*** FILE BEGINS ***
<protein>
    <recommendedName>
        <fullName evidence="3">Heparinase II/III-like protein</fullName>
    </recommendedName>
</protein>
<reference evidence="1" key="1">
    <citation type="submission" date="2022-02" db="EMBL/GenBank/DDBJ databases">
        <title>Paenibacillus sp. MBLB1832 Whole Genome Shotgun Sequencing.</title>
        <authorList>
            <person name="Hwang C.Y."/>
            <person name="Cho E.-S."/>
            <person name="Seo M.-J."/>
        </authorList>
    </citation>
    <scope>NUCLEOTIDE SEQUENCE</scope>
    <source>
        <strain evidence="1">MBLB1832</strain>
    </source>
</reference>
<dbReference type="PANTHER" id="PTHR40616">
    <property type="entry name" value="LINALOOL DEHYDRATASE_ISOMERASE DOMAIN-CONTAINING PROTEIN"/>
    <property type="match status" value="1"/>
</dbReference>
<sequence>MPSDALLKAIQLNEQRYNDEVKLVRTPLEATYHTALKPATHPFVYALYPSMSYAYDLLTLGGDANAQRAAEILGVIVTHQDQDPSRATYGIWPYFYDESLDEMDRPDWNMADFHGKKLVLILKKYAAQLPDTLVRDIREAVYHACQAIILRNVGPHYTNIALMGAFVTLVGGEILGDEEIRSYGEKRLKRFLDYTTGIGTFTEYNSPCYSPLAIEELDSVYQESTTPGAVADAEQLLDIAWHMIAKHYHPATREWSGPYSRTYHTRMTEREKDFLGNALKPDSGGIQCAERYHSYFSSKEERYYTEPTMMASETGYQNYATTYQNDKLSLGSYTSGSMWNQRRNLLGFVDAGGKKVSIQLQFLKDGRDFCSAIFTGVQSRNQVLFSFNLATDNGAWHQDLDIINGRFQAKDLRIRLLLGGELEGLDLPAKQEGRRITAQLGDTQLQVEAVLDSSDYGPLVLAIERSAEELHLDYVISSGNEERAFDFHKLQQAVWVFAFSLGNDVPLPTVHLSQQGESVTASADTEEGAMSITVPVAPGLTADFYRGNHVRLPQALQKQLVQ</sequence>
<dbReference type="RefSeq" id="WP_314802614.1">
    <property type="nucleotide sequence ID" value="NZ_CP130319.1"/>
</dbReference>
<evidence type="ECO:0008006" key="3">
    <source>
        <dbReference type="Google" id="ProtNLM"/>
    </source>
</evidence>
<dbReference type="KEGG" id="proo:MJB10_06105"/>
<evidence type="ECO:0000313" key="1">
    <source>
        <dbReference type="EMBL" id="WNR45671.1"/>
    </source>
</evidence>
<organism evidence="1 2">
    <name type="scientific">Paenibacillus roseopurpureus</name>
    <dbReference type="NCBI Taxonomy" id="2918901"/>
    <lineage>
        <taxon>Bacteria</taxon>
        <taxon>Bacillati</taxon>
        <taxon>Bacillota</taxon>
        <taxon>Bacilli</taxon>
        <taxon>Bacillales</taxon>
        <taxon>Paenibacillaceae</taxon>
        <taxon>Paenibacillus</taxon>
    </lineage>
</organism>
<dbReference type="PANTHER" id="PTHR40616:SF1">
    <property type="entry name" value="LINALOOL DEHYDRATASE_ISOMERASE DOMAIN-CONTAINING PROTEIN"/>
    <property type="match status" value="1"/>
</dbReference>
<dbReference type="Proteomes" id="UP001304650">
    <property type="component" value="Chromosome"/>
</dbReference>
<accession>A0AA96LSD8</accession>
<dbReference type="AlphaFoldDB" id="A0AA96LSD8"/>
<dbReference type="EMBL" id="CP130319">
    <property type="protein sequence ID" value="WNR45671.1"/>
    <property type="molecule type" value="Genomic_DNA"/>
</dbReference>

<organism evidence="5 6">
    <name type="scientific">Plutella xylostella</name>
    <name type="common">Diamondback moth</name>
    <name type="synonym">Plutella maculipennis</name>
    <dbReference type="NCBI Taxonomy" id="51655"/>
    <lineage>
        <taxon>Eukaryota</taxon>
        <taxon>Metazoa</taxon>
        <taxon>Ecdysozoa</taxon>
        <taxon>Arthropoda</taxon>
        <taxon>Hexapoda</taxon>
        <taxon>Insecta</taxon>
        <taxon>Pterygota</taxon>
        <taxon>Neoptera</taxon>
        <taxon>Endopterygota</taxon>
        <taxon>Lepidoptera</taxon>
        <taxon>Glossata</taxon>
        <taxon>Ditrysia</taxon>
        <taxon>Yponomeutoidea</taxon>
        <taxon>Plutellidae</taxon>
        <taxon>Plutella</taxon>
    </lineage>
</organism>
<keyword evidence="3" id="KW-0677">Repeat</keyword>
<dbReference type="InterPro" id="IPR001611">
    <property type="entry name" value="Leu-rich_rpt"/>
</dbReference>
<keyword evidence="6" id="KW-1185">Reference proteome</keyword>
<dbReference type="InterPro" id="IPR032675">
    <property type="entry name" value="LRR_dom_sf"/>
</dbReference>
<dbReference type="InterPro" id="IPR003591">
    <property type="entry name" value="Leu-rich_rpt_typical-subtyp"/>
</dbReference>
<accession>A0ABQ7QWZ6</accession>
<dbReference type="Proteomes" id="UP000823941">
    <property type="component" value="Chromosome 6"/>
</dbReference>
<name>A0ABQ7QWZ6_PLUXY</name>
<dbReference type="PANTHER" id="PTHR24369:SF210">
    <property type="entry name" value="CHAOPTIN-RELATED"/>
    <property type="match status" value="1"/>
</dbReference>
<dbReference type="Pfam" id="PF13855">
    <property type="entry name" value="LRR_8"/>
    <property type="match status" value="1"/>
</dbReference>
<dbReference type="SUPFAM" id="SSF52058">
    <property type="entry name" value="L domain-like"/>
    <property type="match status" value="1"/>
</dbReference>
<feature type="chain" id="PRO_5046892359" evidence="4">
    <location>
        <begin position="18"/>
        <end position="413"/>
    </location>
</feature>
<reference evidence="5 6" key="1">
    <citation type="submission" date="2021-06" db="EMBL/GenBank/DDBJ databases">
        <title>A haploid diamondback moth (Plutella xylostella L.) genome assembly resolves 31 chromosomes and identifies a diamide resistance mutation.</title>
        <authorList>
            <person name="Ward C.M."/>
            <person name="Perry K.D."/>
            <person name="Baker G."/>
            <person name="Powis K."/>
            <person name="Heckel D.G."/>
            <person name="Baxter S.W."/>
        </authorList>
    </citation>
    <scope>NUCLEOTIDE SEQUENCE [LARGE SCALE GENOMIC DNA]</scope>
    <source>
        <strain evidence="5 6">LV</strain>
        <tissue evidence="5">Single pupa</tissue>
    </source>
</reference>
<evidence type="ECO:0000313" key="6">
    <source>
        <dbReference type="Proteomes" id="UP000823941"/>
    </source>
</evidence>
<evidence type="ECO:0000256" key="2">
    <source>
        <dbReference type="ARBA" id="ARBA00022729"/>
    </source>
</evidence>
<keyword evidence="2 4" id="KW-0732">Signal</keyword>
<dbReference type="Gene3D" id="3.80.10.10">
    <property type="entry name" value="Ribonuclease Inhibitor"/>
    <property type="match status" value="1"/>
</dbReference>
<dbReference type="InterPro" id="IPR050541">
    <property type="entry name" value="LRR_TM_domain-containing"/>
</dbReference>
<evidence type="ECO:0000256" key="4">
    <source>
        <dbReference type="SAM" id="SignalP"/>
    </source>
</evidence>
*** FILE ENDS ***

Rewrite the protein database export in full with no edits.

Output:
<protein>
    <recommendedName>
        <fullName evidence="3">Heparinase II/III-like protein</fullName>
    </recommendedName>
</protein>
<reference evidence="1" key="1">
    <citation type="submission" date="2022-02" db="EMBL/GenBank/DDBJ databases">
        <title>Paenibacillus sp. MBLB1832 Whole Genome Shotgun Sequencing.</title>
        <authorList>
            <person name="Hwang C.Y."/>
            <person name="Cho E.-S."/>
            <person name="Seo M.-J."/>
        </authorList>
    </citation>
    <scope>NUCLEOTIDE SEQUENCE</scope>
    <source>
        <strain evidence="1">MBLB1832</strain>
    </source>
</reference>
<dbReference type="PANTHER" id="PTHR40616">
    <property type="entry name" value="LINALOOL DEHYDRATASE_ISOMERASE DOMAIN-CONTAINING PROTEIN"/>
    <property type="match status" value="1"/>
</dbReference>
<sequence>MPSDALLKAIQLNEQRYNDEVKLVRTPLEATYHTALKPATHPFVYALYPSMSYAYDLLTLGGDANAQRAAEILGVIVTHQDQDPSRATYGIWPYFYDESLDEMDRPDWNMADFHGKKLVLILKKYAAQLPDTLVRDIREAVYHACQAIILRNVGPHYTNIALMGAFVTLVGGEILGDEEIRSYGEKRLKRFLDYTTGIGTFTEYNSPCYSPLAIEELDSVYQESTTPGAVADAEQLLDIAWHMIAKHYHPATREWSGPYSRTYHTRMTEREKDFLGNALKPDSGGIQCAERYHSYFSSKEERYYTEPTMMASETGYQNYATTYQNDKLSLGSYTSGSMWNQRRNLLGFVDAGGKKVSIQLQFLKDGRDFCSAIFTGVQSRNQVLFSFNLATDNGAWHQDLDIINGRFQAKDLRIRLLLGGELEGLDLPAKQEGRRITAQLGDTQLQVEAVLDSSDYGPLVLAIERSAEELHLDYVISSGNEERAFDFHKLQQAVWVFAFSLGNDVPLPTVHLSQQGESVTASADTEEGAMSITVPVAPGLTADFYRGNHVRLPQALQKQLVQ</sequence>
<dbReference type="RefSeq" id="WP_314802614.1">
    <property type="nucleotide sequence ID" value="NZ_CP130319.1"/>
</dbReference>
<evidence type="ECO:0008006" key="3">
    <source>
        <dbReference type="Google" id="ProtNLM"/>
    </source>
</evidence>
<dbReference type="KEGG" id="proo:MJB10_06105"/>
<evidence type="ECO:0000313" key="1">
    <source>
        <dbReference type="EMBL" id="WNR45671.1"/>
    </source>
</evidence>
<organism evidence="1 2">
    <name type="scientific">Paenibacillus roseopurpureus</name>
    <dbReference type="NCBI Taxonomy" id="2918901"/>
    <lineage>
        <taxon>Bacteria</taxon>
        <taxon>Bacillati</taxon>
        <taxon>Bacillota</taxon>
        <taxon>Bacilli</taxon>
        <taxon>Bacillales</taxon>
        <taxon>Paenibacillaceae</taxon>
        <taxon>Paenibacillus</taxon>
    </lineage>
</organism>
<dbReference type="PANTHER" id="PTHR40616:SF1">
    <property type="entry name" value="LINALOOL DEHYDRATASE_ISOMERASE DOMAIN-CONTAINING PROTEIN"/>
    <property type="match status" value="1"/>
</dbReference>
<dbReference type="Proteomes" id="UP001304650">
    <property type="component" value="Chromosome"/>
</dbReference>
<accession>A0AA96LSD8</accession>
<dbReference type="AlphaFoldDB" id="A0AA96LSD8"/>
<dbReference type="EMBL" id="CP130319">
    <property type="protein sequence ID" value="WNR45671.1"/>
    <property type="molecule type" value="Genomic_DNA"/>
</dbReference>

<organism evidence="5 6">
    <name type="scientific">Plutella xylostella</name>
    <name type="common">Diamondback moth</name>
    <name type="synonym">Plutella maculipennis</name>
    <dbReference type="NCBI Taxonomy" id="51655"/>
    <lineage>
        <taxon>Eukaryota</taxon>
        <taxon>Metazoa</taxon>
        <taxon>Ecdysozoa</taxon>
        <taxon>Arthropoda</taxon>
        <taxon>Hexapoda</taxon>
        <taxon>Insecta</taxon>
        <taxon>Pterygota</taxon>
        <taxon>Neoptera</taxon>
        <taxon>Endopterygota</taxon>
        <taxon>Lepidoptera</taxon>
        <taxon>Glossata</taxon>
        <taxon>Ditrysia</taxon>
        <taxon>Yponomeutoidea</taxon>
        <taxon>Plutellidae</taxon>
        <taxon>Plutella</taxon>
    </lineage>
</organism>
<keyword evidence="3" id="KW-0677">Repeat</keyword>
<dbReference type="InterPro" id="IPR001611">
    <property type="entry name" value="Leu-rich_rpt"/>
</dbReference>
<keyword evidence="6" id="KW-1185">Reference proteome</keyword>
<dbReference type="InterPro" id="IPR032675">
    <property type="entry name" value="LRR_dom_sf"/>
</dbReference>
<dbReference type="InterPro" id="IPR003591">
    <property type="entry name" value="Leu-rich_rpt_typical-subtyp"/>
</dbReference>
<accession>A0ABQ7QWZ6</accession>
<dbReference type="Proteomes" id="UP000823941">
    <property type="component" value="Chromosome 6"/>
</dbReference>
<name>A0ABQ7QWZ6_PLUXY</name>
<dbReference type="PANTHER" id="PTHR24369:SF210">
    <property type="entry name" value="CHAOPTIN-RELATED"/>
    <property type="match status" value="1"/>
</dbReference>
<dbReference type="Pfam" id="PF13855">
    <property type="entry name" value="LRR_8"/>
    <property type="match status" value="1"/>
</dbReference>
<dbReference type="SUPFAM" id="SSF52058">
    <property type="entry name" value="L domain-like"/>
    <property type="match status" value="1"/>
</dbReference>
<feature type="chain" id="PRO_5046892359" evidence="4">
    <location>
        <begin position="18"/>
        <end position="413"/>
    </location>
</feature>
<reference evidence="5 6" key="1">
    <citation type="submission" date="2021-06" db="EMBL/GenBank/DDBJ databases">
        <title>A haploid diamondback moth (Plutella xylostella L.) genome assembly resolves 31 chromosomes and identifies a diamide resistance mutation.</title>
        <authorList>
            <person name="Ward C.M."/>
            <person name="Perry K.D."/>
            <person name="Baker G."/>
            <person name="Powis K."/>
            <person name="Heckel D.G."/>
            <person name="Baxter S.W."/>
        </authorList>
    </citation>
    <scope>NUCLEOTIDE SEQUENCE [LARGE SCALE GENOMIC DNA]</scope>
    <source>
        <strain evidence="5 6">LV</strain>
        <tissue evidence="5">Single pupa</tissue>
    </source>
</reference>
<evidence type="ECO:0000313" key="6">
    <source>
        <dbReference type="Proteomes" id="UP000823941"/>
    </source>
</evidence>
<evidence type="ECO:0000256" key="2">
    <source>
        <dbReference type="ARBA" id="ARBA00022729"/>
    </source>
</evidence>
<keyword evidence="2 4" id="KW-0732">Signal</keyword>
<dbReference type="Gene3D" id="3.80.10.10">
    <property type="entry name" value="Ribonuclease Inhibitor"/>
    <property type="match status" value="1"/>
</dbReference>
<dbReference type="InterPro" id="IPR050541">
    <property type="entry name" value="LRR_TM_domain-containing"/>
</dbReference>
<evidence type="ECO:0000256" key="4">
    <source>
        <dbReference type="SAM" id="SignalP"/>
    </source>
</evidence>